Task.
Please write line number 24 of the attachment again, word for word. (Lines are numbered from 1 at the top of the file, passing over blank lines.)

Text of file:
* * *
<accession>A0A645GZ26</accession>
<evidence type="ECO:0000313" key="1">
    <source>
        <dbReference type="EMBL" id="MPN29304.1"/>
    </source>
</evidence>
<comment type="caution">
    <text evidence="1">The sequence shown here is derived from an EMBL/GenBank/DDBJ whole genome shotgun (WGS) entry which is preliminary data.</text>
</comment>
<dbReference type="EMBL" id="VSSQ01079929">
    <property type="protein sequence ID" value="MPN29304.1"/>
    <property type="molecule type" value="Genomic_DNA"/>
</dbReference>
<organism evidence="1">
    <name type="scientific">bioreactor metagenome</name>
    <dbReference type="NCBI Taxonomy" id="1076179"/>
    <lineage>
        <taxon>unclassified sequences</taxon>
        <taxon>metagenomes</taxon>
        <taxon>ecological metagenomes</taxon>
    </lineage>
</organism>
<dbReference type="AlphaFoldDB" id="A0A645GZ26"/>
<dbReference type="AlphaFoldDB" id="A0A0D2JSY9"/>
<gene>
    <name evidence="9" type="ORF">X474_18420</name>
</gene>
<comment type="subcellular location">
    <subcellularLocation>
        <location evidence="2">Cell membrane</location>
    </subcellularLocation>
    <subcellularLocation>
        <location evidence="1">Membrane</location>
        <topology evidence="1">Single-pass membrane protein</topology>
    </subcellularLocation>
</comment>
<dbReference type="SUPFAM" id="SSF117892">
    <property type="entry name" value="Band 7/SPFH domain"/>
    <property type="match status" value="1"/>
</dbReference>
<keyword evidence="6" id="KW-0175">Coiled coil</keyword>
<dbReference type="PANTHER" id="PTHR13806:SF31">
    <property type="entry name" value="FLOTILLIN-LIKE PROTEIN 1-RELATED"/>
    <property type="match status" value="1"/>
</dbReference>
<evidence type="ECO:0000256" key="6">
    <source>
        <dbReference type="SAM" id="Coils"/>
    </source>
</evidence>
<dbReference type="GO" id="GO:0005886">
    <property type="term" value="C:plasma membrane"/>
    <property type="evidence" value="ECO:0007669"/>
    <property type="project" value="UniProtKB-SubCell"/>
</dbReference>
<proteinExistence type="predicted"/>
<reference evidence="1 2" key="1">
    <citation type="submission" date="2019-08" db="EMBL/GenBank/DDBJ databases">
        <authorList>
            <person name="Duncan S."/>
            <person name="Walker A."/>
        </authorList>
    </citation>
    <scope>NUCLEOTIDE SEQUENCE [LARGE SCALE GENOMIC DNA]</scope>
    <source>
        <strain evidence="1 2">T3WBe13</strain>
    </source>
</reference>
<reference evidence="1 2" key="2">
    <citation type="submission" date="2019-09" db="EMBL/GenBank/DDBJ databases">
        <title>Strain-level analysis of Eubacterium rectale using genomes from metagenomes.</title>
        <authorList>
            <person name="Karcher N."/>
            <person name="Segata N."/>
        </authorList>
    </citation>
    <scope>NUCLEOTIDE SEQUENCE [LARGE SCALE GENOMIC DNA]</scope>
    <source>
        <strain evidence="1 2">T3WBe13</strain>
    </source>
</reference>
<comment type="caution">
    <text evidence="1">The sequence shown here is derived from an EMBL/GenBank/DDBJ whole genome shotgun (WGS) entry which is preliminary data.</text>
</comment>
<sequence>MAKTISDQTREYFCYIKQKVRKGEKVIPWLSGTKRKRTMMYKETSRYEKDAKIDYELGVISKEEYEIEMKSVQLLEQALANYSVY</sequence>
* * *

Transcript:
<dbReference type="AlphaFoldDB" id="A0A0D2JSY9"/>